Episode Archive

SCP E103 The role of education and ethics in the design of self-driving cars, with Vienna Harvey

In this episode of the Smart Community Podcast, Zoe brings you an interview she did on location in Silicon Valley as part of her Churchill Fellowship trip investigating Smart Mobility around the world. By the way, if you want to hear more from Zoe about her trip, you should subscribe to her exclusive podcast about her Churchill Fellowship. It’s exclusively for her supporters on Pozible, so head to Pozible.com today, search for My Smart Community, and hit support. There’s several episodes there already for you to get stuck into and hear Zoe’s insights from the various people, places and platforms she’s been exploring as part of her Churchill Fellowship.

In this episode, Zoe speaks with Vienna Harvey from online learning company, Udacity. Vienna is a Learning Technologist that specialises in the Self-Driving Car nano-degrees at Udacity. She also did a thesis project about the role of ethics in the design of self-driving cars, and she shares some really interesting findings from her research in this area. Zoe and Vienna also discuss the talent-gap in the autonomous vehicle industry and how Udacity’s nano-degrees are one way to combat this, as well as the emerging trend of actually seeing self-driving cars on the road in more places. There are a couple of tech glitches in this episode. It’s very listenable, however you will notice a few spots where Vienna’s words get slightly clipped, or the speed changes slightly. As always we hope you enjoy listening to this episode as much as we enjoyed making it.

Listen here:

What we cover in this episode:

  • Vienna’s background in ethics of autonomous vehicles and how it led to her job at Udacity
  • What Udacity offers as an online learning platform, and Vienna’s role there as a Learning Technologist
  • How Vienna sees the future of technology playing out, including accessibility, autonomous transport and shared-transit
  • The reason flying cars are still a fair while away from becoming mainstream
  • The evolving conversation about ethics in the autonomous vehicle space
  • Vienna’s research, including her findings from an autonomous-car variation on ‘The Trolley Problem’
  • The talent-gap in the autonomous vehicle industry, and how Udacity is working to support students to fill that gap
  • The emerging trend of self-driving cars actually being on the road in more places


“How can we not only create the vehicles to be as technically sound and good as they can be, but also how can we ensure the people who will be using and buying them someday will be comfortable with this technology and feel good about it?”

“I think [self-driving cars] are going to be a really important part of broader Smart Communities in the future.”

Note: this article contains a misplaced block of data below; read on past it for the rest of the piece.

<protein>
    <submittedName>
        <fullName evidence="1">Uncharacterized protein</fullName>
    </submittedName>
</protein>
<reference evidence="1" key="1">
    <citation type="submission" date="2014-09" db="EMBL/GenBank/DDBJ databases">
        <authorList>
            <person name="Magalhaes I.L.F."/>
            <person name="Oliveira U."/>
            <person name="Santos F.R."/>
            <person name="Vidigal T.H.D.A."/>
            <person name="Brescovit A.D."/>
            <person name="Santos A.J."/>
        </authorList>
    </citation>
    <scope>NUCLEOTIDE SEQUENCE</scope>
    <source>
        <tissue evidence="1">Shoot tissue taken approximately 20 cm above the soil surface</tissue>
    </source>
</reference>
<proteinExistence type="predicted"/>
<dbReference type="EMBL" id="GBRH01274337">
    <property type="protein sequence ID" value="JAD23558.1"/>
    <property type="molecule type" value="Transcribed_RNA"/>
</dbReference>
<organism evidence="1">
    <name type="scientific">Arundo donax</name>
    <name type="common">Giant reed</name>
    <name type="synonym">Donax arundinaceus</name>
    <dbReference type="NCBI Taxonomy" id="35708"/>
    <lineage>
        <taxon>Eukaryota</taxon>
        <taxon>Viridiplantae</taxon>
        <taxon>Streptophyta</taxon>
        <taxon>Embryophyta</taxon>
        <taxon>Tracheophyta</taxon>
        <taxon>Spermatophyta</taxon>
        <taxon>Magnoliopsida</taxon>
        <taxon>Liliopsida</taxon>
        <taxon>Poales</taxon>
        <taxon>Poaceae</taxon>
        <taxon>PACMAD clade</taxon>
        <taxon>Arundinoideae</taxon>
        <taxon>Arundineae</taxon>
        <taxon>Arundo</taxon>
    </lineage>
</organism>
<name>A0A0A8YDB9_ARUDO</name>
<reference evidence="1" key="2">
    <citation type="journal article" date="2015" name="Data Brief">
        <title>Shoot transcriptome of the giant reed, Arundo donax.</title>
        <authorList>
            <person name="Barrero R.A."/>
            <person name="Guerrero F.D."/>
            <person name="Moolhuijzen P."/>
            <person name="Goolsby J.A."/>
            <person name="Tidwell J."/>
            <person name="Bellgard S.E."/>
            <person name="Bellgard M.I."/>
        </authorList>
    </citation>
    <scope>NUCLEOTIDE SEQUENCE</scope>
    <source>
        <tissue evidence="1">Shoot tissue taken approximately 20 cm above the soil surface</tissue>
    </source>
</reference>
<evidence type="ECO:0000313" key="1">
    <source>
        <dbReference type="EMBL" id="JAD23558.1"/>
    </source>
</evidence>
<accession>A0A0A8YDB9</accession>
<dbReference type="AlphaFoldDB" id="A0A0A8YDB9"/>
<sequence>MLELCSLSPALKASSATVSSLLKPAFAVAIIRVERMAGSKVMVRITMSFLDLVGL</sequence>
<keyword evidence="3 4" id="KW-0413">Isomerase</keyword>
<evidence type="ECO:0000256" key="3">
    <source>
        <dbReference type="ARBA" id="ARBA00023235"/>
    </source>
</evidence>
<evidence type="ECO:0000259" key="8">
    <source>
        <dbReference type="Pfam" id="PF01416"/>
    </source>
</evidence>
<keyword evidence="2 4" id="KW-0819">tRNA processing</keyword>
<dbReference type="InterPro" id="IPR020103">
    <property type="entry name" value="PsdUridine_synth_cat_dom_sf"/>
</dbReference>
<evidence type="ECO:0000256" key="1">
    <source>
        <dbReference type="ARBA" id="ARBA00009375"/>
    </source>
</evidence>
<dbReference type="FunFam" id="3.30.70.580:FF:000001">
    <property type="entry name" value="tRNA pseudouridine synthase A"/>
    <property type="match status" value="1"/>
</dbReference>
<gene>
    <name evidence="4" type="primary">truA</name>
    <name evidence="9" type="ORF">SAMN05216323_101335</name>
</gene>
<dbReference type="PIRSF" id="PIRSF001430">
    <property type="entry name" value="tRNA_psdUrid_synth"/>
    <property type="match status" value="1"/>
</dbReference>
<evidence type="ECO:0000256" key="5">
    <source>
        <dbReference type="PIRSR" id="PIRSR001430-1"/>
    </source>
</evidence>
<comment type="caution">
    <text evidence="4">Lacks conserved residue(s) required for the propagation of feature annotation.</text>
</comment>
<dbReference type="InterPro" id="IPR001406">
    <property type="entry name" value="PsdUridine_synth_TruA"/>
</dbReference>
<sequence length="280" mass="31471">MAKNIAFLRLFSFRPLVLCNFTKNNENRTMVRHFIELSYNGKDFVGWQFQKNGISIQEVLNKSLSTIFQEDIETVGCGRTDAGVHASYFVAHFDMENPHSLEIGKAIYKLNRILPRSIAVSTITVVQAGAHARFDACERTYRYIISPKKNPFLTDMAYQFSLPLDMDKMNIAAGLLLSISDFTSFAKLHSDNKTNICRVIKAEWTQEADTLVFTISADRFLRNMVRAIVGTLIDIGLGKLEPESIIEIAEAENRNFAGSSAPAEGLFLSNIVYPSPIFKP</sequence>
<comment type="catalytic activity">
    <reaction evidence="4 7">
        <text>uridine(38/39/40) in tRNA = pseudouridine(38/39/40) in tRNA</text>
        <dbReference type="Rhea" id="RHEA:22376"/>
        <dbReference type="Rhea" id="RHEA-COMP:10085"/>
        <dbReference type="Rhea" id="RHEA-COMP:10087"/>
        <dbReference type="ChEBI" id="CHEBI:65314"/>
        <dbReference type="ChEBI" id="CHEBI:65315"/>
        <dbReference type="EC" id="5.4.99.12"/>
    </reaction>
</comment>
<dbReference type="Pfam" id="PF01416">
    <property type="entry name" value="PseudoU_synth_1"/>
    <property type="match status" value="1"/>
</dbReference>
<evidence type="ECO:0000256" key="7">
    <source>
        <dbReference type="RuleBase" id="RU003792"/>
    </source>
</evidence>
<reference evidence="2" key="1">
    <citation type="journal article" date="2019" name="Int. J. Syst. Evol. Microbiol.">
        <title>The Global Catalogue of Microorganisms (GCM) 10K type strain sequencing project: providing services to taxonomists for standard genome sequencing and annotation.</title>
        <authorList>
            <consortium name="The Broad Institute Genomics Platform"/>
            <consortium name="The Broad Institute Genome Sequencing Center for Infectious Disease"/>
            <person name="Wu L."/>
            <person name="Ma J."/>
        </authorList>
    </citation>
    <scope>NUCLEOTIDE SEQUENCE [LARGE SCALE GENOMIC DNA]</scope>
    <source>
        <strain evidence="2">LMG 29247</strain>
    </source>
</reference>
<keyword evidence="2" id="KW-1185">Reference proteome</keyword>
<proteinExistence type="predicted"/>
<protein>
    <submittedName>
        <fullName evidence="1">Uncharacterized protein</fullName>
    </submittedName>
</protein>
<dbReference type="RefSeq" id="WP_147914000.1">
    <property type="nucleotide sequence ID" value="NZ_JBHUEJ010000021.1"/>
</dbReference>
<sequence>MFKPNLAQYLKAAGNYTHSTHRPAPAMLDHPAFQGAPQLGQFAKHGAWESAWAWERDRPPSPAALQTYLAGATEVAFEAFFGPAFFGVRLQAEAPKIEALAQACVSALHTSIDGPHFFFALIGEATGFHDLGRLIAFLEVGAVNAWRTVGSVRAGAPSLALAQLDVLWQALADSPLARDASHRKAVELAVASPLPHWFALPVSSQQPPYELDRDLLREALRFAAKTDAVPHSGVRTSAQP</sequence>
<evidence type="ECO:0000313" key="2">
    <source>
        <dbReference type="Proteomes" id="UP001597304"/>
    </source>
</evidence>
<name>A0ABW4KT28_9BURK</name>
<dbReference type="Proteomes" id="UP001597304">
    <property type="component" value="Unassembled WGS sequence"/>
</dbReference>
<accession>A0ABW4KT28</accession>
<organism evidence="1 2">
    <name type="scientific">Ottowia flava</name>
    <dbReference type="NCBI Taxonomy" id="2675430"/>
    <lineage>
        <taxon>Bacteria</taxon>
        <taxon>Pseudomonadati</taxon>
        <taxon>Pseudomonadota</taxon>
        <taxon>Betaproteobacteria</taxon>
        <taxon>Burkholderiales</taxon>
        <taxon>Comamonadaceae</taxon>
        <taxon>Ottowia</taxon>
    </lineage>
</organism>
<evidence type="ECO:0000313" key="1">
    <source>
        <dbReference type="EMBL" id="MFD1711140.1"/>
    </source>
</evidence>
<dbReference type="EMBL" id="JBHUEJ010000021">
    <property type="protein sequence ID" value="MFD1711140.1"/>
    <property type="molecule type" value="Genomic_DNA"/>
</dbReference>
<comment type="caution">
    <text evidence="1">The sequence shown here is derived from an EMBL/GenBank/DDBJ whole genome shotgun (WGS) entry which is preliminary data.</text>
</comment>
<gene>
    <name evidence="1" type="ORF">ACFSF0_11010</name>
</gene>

“A big part of my job as a learning technologist is to test code that students have written and submitted as their capstone project for Self-Driving Car Engineer. We have a self-driving car at the office and students taking that nano-degree program are able to write code that then drives an actual self-driving car around the parking lot. I’m the person who is the backup driver and safety check for when we’re doing that.”

“Increasing accessibility for more people is going to be a huge part of transportation in the future…[Self-driving cars] would be able to give more people access to that kind of mobility that they might not otherwise have. E.g. someone who is too young or too old to drive a regular car could maybe get that increased mobility through a self-driving car.”

“Flying cars [are] definitely exciting and cool to talk about but I think it is pretty far on the horizon, at least as something relatively mainstream. I think it will remain a little more niche for the time being.”

[On the survey Vienna ran as part of her thesis exploring ethics and self-driving cars]

“In general people were very consistent, with a strong leaning towards wanting to prioritise the safety of the person in the car, which I think does make sense from a consumer standpoint, because you’re not going to want to buy a car that you worry might sacrifice your life.”

“There’s a really big talent-gap in the [autonomous vehicle] industry right now, where people are looking for candidates who can fill that gap and who come in already with those skills and specialised knowledge.” 

“We are starting to get self-driving cars on the roads. I think the next thing is going to be expanding where they are, because right now the majority of them are still fairly localised in Silicon Valley and the few other places that are known for working with these. So I think it will be interesting to see the continued expansion.”


Connect with Vienna on LinkedIn and find out more about Udacity on their website

Connect with me via email: hello@mysmart.community

Connect with My Smart Community via LinkedIn or Twitter and watch on YouTube

Podcast Production by Perk Digital


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